The Freedom Not to Speak

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NYU Press, Mar 1, 1999 - Law - 241 pages
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Hotly contested and vigorously defended since it was first written into the Bill of Rights, freedom of speech is a basic right that all Americans hold dear. But what of the freedom not to speak? Should, for instance, a special prosecutor be able to compel a mother to testify about, and incriminate, her own daughter? The freedom not to speak is an implicit "right" that holds great relevance for all of us-the freedom not to speak when commanded by church and state, not to sign an oath, not to salute a flag, not to assert a belief in God, or not to reveal one's political beliefs and associations.

Bosmajian traces the history of the freedom not to speak from the Middle Ages and Inquisition to the twentieth century and the House Committee on Un-American Activities. His history addresses the Civil War and Reconstruction loyalty oaths by Union Confederate soldiers, and the expulsion of Jehovah's Witnesses from schools for refusing to salute the flag, and includes an analysis of coerced speech in a variety of literary works. Bosmajian also contemplates the future of this right to silence and argues for the importance of a specifically labeled and firmly established freedom not to speak.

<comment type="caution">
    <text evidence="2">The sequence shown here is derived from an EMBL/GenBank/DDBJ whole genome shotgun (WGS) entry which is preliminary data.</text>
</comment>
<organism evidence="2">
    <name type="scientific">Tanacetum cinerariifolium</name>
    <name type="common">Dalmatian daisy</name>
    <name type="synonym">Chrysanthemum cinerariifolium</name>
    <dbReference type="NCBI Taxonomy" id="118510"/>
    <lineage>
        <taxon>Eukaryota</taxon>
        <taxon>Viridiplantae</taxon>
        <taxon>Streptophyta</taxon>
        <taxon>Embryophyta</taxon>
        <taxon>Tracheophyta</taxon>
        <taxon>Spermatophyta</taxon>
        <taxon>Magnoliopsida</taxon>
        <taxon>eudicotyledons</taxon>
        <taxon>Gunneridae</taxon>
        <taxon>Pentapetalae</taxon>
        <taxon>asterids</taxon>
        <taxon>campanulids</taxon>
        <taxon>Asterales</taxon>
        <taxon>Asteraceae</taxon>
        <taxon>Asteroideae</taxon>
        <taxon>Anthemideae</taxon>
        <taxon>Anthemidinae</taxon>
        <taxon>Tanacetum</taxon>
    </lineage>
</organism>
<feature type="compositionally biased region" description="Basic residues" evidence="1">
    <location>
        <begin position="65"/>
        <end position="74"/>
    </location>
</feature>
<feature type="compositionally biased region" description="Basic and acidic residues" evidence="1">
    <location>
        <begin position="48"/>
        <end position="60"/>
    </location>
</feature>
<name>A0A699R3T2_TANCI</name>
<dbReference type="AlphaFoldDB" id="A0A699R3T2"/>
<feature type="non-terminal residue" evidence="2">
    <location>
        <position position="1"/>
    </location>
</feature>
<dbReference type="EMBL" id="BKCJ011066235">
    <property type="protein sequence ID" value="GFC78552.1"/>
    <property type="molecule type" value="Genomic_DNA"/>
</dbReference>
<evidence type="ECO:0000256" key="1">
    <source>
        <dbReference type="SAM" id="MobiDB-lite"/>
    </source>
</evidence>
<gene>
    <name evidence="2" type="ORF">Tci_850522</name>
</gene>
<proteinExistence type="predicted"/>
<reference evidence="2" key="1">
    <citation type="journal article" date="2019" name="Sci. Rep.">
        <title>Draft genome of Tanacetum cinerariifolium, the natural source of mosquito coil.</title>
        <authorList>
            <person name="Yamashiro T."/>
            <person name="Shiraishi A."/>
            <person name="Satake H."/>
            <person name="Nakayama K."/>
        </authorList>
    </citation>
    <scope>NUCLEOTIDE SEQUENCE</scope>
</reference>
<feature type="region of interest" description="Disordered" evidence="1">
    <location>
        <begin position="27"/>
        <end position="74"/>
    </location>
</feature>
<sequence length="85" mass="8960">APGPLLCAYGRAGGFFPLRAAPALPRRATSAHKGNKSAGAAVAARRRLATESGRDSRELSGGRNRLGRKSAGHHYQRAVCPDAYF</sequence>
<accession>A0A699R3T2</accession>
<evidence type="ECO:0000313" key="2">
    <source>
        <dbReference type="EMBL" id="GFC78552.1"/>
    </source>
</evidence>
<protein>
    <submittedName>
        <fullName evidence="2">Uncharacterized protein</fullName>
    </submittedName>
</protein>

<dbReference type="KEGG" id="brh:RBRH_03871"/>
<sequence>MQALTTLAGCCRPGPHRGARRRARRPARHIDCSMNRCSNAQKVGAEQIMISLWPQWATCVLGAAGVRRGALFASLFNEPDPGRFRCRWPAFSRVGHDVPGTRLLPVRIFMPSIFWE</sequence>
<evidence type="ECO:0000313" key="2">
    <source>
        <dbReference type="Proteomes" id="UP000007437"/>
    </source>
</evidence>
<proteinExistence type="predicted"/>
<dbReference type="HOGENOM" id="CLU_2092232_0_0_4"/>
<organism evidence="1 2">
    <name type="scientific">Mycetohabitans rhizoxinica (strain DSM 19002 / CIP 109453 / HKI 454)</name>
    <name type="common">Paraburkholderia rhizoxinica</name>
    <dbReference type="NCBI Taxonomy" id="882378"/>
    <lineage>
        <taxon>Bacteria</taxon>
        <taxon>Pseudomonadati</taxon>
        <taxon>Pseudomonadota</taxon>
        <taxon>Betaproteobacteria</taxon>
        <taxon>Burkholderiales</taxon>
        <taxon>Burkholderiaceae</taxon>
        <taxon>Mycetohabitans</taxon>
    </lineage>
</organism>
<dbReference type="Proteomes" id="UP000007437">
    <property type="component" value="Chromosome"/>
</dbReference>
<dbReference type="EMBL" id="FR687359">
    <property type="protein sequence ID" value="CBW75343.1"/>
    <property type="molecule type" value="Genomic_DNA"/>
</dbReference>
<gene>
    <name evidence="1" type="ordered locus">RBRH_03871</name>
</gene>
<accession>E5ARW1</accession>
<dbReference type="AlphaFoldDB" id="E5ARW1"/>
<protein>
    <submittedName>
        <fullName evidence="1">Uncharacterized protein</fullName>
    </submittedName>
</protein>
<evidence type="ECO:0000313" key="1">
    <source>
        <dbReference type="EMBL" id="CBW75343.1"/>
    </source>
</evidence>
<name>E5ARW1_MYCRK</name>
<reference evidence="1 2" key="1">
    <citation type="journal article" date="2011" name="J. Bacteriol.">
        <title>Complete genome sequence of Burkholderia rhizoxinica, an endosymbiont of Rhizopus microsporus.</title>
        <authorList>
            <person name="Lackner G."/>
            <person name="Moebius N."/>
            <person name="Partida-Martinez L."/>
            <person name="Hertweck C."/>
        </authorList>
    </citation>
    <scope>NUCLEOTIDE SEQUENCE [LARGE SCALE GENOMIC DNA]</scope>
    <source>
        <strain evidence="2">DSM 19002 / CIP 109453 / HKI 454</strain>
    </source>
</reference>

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About the author (1999)

Haig Bosmajian is Professor of Speech Communication at the University of Washington.

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